So much more than “Marijuana! Prostitutes! Canals!”
Sitting in the bar in Amsterdam, my two travel companions and I were becoming a little reminiscent of our travels thus far. Not wanting to leave and definitely not wanting to sit on a train for six hours, we all agreed on how much we had loved our stay in Amsterdam. It had become a habit to take a walking tour upon entry into a new city, and one of my friends commented on how much she loved our tour guide here. We all nodded in agreement.
One of the themes that seem to emerge from my experiences abroad is the way in which my travels have changed my original perception of a thing or a place. Given that Amsterdam is a destination full of clichés, our tour guide, Dave, was especially helpful in aiding this process. Before the tour even started, Dave asked everyone, “What do you think of when you think of Amsterdam?” A clamor of voices shouted out the obvious: “Marijuana! Prostitutes! Canals!” With a subtle smile, he simply nodded his head and then promptly started the tour.
My days in Amsterdam were filled with the 2012 World Press Photography Exhibit, the ever-illustrious Van Gogh Museum, Dutch pancake lunches, and bike rides through the city. I will be the first to admit that the notorious elements of Amsterdam were all I knew of the city before my visit. Those elements, however, were greatly outshined by more cultured attractions and the omnipresent charm of Holland’s canalled city.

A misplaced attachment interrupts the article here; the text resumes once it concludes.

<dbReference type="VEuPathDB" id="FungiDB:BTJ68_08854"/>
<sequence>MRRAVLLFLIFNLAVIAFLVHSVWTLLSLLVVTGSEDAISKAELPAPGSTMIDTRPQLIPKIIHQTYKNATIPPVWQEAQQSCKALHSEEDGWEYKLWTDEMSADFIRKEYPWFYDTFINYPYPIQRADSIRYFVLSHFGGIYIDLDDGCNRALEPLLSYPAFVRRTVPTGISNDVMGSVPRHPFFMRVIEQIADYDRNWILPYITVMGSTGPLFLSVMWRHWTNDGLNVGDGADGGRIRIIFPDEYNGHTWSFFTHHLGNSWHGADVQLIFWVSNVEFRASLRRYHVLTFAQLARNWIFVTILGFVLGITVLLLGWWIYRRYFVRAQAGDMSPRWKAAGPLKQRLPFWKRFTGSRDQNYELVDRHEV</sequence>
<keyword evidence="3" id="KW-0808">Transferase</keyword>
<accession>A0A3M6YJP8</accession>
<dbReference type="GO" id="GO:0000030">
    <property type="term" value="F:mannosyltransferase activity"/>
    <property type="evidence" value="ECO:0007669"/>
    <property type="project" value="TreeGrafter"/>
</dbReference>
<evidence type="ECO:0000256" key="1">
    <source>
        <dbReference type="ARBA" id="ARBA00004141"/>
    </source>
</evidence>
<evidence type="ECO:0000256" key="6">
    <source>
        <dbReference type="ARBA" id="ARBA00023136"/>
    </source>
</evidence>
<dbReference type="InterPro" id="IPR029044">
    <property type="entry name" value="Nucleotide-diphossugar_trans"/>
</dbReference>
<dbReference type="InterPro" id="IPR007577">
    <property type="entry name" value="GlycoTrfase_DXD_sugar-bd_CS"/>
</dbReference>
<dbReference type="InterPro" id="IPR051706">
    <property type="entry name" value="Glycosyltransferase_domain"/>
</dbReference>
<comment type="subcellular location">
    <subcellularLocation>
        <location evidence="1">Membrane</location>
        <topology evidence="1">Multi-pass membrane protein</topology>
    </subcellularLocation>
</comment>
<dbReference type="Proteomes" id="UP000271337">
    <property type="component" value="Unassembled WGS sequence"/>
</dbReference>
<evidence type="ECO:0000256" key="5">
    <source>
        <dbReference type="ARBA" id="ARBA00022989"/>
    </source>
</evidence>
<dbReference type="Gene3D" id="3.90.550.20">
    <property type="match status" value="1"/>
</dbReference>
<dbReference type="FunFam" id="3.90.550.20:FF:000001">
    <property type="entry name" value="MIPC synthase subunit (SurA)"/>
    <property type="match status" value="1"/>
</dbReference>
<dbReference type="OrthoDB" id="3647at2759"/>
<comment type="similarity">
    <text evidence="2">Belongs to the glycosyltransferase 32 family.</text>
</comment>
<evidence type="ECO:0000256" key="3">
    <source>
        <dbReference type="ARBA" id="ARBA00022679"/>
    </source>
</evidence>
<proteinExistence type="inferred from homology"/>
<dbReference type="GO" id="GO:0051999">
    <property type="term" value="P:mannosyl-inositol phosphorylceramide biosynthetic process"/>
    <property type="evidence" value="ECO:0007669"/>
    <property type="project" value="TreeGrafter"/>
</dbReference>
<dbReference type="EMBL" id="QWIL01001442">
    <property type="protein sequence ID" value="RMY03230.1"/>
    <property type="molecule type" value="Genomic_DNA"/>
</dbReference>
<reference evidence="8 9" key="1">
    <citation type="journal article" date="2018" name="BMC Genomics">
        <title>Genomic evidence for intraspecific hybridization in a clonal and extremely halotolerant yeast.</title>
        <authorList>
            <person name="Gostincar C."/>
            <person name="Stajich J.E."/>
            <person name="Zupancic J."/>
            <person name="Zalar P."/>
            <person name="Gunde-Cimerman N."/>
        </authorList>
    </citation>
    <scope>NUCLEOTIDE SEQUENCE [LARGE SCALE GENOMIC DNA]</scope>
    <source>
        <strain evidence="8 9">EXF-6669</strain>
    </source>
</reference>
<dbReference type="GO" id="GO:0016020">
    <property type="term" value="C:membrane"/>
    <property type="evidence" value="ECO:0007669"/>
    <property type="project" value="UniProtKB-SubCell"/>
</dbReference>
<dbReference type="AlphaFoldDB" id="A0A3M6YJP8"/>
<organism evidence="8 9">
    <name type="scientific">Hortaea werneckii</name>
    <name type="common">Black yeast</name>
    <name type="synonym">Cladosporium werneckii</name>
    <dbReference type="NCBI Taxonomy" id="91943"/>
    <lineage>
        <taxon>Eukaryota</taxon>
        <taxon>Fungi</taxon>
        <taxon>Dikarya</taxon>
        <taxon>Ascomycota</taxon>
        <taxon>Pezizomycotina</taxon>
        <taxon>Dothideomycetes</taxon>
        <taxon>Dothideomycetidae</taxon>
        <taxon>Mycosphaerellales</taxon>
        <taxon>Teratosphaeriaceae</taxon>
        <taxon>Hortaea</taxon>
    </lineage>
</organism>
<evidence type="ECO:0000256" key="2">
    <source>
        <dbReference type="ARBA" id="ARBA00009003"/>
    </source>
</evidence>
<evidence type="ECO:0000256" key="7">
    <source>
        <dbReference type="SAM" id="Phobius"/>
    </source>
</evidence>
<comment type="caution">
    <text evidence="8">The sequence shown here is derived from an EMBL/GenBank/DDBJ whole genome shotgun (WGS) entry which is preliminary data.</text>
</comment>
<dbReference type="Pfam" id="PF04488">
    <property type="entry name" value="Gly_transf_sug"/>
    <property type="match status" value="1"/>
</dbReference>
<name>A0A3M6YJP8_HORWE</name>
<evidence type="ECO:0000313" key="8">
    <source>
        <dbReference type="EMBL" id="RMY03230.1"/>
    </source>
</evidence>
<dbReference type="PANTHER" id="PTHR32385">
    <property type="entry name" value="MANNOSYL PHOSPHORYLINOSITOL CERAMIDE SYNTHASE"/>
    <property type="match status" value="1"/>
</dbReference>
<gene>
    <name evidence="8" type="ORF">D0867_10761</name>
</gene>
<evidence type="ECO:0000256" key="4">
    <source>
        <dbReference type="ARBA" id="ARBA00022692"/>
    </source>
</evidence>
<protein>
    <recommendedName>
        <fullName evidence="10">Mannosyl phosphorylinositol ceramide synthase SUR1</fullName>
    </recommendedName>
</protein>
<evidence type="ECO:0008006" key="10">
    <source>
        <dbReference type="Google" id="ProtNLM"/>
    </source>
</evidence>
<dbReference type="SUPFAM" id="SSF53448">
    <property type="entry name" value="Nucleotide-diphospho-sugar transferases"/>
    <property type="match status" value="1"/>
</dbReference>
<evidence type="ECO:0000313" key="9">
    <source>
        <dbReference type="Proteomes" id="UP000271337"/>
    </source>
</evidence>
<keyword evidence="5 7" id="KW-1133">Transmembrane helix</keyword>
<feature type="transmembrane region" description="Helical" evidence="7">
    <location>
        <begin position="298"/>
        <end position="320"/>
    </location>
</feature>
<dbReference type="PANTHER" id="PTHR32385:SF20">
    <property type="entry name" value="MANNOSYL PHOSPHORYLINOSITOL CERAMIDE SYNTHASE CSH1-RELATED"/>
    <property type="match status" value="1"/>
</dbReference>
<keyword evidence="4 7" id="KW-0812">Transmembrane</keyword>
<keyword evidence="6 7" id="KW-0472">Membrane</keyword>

Throughout the course of the tour, Dave took us through Chinatown, the redesigned student district, and the Begijnhof, a Beguines community. He pointed out the strong bike culture in the city and explained the historical roots of prostitution and its connection to the church. I saw the narrowest house in the world, various buildings used in the slave trade, and a squatter’s house covered in graffiti. I learned about how the facades of the buildings are built at a forward slant so that an external pulley can hoist furniture in and out of apartments. We walked over bridges, alongside beautiful canals, and past the flower market. Dave ended the tour by telling us a story about Amsterdam during World War II and how the Dutch people had openly protested the discrimination of Jews. Amsterdam has historically been a place of great tolerance; tolerance whether it be for soft drugs, choice of occupation, or religious views. Dave concluded, “Thank you for taking my tour and I hope that when you now think of Amsterdam, more comes to mind.”